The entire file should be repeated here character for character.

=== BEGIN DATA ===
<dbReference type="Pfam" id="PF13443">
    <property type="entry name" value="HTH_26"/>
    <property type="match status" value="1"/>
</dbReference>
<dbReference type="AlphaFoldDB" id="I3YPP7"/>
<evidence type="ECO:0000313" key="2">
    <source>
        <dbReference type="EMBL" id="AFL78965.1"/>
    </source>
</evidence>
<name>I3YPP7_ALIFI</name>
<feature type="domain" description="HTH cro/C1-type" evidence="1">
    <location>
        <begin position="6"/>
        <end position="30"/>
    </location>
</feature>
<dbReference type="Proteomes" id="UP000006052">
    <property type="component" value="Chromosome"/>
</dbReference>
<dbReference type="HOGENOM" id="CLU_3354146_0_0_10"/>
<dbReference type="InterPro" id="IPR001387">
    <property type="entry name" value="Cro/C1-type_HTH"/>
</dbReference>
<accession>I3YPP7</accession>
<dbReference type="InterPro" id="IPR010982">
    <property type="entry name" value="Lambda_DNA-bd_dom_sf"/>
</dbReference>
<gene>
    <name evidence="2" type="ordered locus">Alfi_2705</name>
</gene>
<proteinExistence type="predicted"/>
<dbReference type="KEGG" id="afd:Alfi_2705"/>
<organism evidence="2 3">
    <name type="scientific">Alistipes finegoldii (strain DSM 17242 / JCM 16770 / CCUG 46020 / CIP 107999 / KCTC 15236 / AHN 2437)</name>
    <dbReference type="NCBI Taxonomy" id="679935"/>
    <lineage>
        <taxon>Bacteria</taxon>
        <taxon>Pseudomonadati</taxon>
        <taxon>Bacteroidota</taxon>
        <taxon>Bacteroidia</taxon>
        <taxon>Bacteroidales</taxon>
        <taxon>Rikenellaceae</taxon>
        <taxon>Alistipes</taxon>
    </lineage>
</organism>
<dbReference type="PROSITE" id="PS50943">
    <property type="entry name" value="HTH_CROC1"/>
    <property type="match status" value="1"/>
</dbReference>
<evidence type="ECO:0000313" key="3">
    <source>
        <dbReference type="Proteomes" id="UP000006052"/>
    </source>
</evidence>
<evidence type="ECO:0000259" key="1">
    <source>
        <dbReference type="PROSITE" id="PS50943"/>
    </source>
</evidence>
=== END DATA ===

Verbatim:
<dbReference type="Pfam" id="PF13443">
    <property type="entry name" value="HTH_26"/>
    <property type="match status" value="1"/>
</dbReference>
<dbReference type="AlphaFoldDB" id="I3YPP7"/>
<evidence type="ECO:0000313" key="2">
    <source>
        <dbReference type="EMBL" id="AFL78965.1"/>
    </source>
</evidence>
<name>I3YPP7_ALIFI</name>
<feature type="domain" description="HTH cro/C1-type" evidence="1">
    <location>
        <begin position="6"/>
        <end position="30"/>
    </location>
</feature>
<dbReference type="Proteomes" id="UP000006052">
    <property type="component" value="Chromosome"/>
</dbReference>
<dbReference type="HOGENOM" id="CLU_3354146_0_0_10"/>
<dbReference type="InterPro" id="IPR001387">
    <property type="entry name" value="Cro/C1-type_HTH"/>
</dbReference>
<accession>I3YPP7</accession>
<dbReference type="InterPro" id="IPR010982">
    <property type="entry name" value="Lambda_DNA-bd_dom_sf"/>
</dbReference>
<gene>
    <name evidence="2" type="ordered locus">Alfi_2705</name>
</gene>
<proteinExistence type="predicted"/>
<dbReference type="KEGG" id="afd:Alfi_2705"/>
<organism evidence="2 3">
    <name type="scientific">Alistipes finegoldii (strain DSM 17242 / JCM 16770 / CCUG 46020 / CIP 107999 / KCTC 15236 / AHN 2437)</name>
    <dbReference type="NCBI Taxonomy" id="679935"/>
    <lineage>
        <taxon>Bacteria</taxon>
        <taxon>Pseudomonadati</taxon>
        <taxon>Bacteroidota</taxon>
        <taxon>Bacteroidia</taxon>
        <taxon>Bacteroidales</taxon>
        <taxon>Rikenellaceae</taxon>
        <taxon>Alistipes</taxon>
    </lineage>
</organism>
<dbReference type="PROSITE" id="PS50943">
    <property type="entry name" value="HTH_CROC1"/>
    <property type="match status" value="1"/>
</dbReference>
<evidence type="ECO:0000313" key="3">
    <source>
        <dbReference type="Proteomes" id="UP000006052"/>
    </source>
</evidence>
<evidence type="ECO:0000259" key="1">
    <source>
        <dbReference type="PROSITE" id="PS50943"/>
    </source>
</evidence>